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I'm analyzing a questionnaire in which people were asked about their shopping habits. Respondents were first presented with a set of three qualities a store might have and asked ($Q1_i$, $i=1,2,3$) to rate how important those are when deciding where to shop. For example one factor would be "attractive customer loyalty programs" which the respondent would rate on a Likert scale (1: very unimportant - 5: very important, I treat this as continuous for simplicity currently). Next, the respondents were given a list of five store chains, and for each chain they were asked ($Q2_{ij}$, $i=1,2,3$, $j=A,B,C,D,E$) to rate the chain according to the same factors as before, i.e. whether chain A has 'attractive loyalty programs' etc. (same scale). Finally, ($Q3$) the respondent indicates the chain they spend the most money at on average.

I want to come up with some kind of model: which store has which qualities and what makes people shop there. Unfortunately I don't know much about analyzing surveys at all, so I'm looking for some references or advice. What methods would be standard in such analyses? I'm having trouble finding appropriate learning materials, because I don't know the names of any relevant techniques. I'm not even sure how to title this post.

One thing I came up with would be to consider each factor separately and try to look for statistically significant differences in the average rating ($Q1_i$) between the mutually exclusive groups for which $Q3=A,B,...,E$. So basically running an ANOVA kind of regression for each $i=1,2,3$. Then, for instance, if I found that the average value of $Q1_1$ is significantly larger for the group with $Q3=C$, it would indicate that people who shop at chain C value factor #1 more than the other shoppers. This would lead to a ranking of the store chains for each factor induced by the regression coefficients: the chain with the largest positive deviation could be said to perform best in terms of factor #1.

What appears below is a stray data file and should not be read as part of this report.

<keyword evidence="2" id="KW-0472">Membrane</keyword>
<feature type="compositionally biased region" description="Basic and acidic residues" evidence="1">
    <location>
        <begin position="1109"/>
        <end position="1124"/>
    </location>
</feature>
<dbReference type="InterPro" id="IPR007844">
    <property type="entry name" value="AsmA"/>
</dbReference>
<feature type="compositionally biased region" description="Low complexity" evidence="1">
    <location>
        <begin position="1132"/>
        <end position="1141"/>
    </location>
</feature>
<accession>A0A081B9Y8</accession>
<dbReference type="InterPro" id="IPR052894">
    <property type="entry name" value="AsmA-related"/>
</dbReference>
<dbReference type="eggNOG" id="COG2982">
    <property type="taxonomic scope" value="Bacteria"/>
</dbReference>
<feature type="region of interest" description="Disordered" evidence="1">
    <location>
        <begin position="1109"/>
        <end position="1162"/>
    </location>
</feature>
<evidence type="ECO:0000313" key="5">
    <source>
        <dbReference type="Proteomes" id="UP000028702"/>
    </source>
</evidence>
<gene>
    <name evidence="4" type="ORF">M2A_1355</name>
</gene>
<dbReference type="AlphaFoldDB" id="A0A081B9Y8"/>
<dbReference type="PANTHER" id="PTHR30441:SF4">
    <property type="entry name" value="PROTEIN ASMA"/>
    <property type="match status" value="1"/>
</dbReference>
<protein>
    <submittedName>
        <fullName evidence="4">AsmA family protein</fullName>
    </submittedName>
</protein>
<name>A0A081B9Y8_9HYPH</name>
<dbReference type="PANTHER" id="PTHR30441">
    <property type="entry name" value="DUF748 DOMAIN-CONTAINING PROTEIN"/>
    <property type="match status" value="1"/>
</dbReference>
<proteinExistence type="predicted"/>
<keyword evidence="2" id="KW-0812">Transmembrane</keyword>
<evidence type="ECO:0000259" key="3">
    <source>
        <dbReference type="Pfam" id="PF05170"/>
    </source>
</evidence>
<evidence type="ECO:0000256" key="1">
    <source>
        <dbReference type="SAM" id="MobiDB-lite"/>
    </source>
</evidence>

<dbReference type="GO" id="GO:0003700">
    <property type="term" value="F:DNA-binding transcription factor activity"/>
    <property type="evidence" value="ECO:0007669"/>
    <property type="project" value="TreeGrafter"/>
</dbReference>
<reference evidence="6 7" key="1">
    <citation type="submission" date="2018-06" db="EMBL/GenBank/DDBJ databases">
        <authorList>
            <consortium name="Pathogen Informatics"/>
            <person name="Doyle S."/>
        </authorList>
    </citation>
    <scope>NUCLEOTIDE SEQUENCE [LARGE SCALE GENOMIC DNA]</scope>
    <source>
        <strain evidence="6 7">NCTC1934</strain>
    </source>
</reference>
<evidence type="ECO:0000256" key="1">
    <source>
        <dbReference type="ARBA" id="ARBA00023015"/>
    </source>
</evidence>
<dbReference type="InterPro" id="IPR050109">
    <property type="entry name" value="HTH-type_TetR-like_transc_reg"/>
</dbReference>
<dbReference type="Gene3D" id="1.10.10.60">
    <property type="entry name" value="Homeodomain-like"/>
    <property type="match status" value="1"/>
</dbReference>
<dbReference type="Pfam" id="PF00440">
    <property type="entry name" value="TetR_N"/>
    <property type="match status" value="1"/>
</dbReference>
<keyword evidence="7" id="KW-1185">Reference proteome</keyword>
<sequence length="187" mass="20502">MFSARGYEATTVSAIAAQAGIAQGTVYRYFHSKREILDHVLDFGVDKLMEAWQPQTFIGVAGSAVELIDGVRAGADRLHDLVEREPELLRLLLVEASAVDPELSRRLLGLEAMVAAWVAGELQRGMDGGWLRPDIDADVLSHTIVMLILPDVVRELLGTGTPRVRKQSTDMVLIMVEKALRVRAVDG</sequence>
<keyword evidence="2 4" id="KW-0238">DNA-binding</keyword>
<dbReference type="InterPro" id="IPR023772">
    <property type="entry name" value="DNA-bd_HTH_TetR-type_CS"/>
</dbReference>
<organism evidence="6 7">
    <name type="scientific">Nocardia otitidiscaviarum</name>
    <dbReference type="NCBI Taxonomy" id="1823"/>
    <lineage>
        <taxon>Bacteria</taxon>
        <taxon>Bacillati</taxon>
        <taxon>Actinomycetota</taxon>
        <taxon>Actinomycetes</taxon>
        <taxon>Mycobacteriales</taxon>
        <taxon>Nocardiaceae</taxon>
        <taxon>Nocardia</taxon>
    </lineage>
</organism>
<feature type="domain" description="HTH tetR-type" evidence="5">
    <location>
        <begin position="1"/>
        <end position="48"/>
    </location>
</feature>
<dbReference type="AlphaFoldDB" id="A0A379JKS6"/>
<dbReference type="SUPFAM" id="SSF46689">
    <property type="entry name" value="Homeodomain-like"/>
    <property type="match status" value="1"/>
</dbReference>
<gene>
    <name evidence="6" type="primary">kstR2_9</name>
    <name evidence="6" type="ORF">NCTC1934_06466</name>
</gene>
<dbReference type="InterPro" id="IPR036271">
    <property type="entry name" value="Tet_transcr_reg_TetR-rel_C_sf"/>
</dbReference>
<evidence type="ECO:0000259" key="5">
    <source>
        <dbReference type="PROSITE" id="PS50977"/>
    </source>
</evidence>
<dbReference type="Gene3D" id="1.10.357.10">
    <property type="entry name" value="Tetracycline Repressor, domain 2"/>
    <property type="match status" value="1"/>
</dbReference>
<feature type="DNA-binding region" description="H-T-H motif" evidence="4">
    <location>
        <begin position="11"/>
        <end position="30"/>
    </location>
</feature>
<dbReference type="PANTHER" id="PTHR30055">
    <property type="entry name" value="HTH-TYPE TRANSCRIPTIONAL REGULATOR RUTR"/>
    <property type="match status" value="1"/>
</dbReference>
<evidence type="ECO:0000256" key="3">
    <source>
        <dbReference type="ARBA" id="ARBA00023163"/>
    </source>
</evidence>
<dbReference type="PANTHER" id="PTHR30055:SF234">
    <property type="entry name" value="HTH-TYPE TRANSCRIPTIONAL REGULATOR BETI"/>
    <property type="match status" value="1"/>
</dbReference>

Does this reasoning make sense at all? It bothers me that I can't think of a way to sensibly include $Q2_{ij}$ in my analysis, since it constitutes most of the information gathered in the survey...

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EDIT: Here is a method I came up with, using Q2. I don't know if it's mathematically justified though:

  • Fix factor $i$.
  • For every $j$, split the ratings of factor $i$ into two disjoint groups: ratings of company $j$ and ratings of all the other companies.